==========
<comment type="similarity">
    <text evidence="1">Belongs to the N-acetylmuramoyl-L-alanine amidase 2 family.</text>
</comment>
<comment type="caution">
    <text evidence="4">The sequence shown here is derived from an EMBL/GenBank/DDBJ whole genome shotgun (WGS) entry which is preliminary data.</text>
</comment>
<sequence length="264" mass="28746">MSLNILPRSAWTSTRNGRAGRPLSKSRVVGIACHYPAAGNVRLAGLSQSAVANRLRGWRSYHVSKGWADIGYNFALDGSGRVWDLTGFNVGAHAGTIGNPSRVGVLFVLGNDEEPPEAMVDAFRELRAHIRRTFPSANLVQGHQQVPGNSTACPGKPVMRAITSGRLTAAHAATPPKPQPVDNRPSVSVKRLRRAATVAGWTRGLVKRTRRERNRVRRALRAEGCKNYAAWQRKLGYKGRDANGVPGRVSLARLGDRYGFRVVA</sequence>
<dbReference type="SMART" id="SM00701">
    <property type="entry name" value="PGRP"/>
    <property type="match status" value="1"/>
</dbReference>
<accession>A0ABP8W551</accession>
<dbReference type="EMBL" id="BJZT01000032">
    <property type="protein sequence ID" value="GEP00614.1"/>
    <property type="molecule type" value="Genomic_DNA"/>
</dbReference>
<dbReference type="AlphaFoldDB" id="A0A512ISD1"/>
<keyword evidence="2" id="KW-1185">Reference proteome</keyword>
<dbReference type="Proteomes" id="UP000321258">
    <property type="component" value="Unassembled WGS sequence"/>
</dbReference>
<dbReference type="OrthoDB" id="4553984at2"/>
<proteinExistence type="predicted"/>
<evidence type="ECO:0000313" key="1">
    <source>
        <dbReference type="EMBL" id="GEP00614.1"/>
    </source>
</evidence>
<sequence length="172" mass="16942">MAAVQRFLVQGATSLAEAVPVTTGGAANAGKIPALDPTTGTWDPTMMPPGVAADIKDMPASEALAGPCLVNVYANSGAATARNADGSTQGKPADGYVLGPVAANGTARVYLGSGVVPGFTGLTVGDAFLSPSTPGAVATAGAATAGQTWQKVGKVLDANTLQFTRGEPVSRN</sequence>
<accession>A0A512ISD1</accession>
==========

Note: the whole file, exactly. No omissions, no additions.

<comment type="similarity">
    <text evidence="1">Belongs to the N-acetylmuramoyl-L-alanine amidase 2 family.</text>
</comment>
<comment type="caution">
    <text evidence="4">The sequence shown here is derived from an EMBL/GenBank/DDBJ whole genome shotgun (WGS) entry which is preliminary data.</text>
</comment>
<sequence length="264" mass="28746">MSLNILPRSAWTSTRNGRAGRPLSKSRVVGIACHYPAAGNVRLAGLSQSAVANRLRGWRSYHVSKGWADIGYNFALDGSGRVWDLTGFNVGAHAGTIGNPSRVGVLFVLGNDEEPPEAMVDAFRELRAHIRRTFPSANLVQGHQQVPGNSTACPGKPVMRAITSGRLTAAHAATPPKPQPVDNRPSVSVKRLRRAATVAGWTRGLVKRTRRERNRVRRALRAEGCKNYAAWQRKLGYKGRDANGVPGRVSLARLGDRYGFRVVA</sequence>
<dbReference type="SMART" id="SM00701">
    <property type="entry name" value="PGRP"/>
    <property type="match status" value="1"/>
</dbReference>
<accession>A0ABP8W551</accession>
<dbReference type="EMBL" id="BJZT01000032">
    <property type="protein sequence ID" value="GEP00614.1"/>
    <property type="molecule type" value="Genomic_DNA"/>
</dbReference>
<dbReference type="AlphaFoldDB" id="A0A512ISD1"/>
<keyword evidence="2" id="KW-1185">Reference proteome</keyword>
<dbReference type="Proteomes" id="UP000321258">
    <property type="component" value="Unassembled WGS sequence"/>
</dbReference>
<dbReference type="OrthoDB" id="4553984at2"/>
<proteinExistence type="predicted"/>
<evidence type="ECO:0000313" key="1">
    <source>
        <dbReference type="EMBL" id="GEP00614.1"/>
    </source>
</evidence>
<sequence length="172" mass="16942">MAAVQRFLVQGATSLAEAVPVTTGGAANAGKIPALDPTTGTWDPTMMPPGVAADIKDMPASEALAGPCLVNVYANSGAATARNADGSTQGKPADGYVLGPVAANGTARVYLGSGVVPGFTGLTVGDAFLSPSTPGAVATAGAATAGQTWQKVGKVLDANTLQFTRGEPVSRN</sequence>
<accession>A0A512ISD1</accession>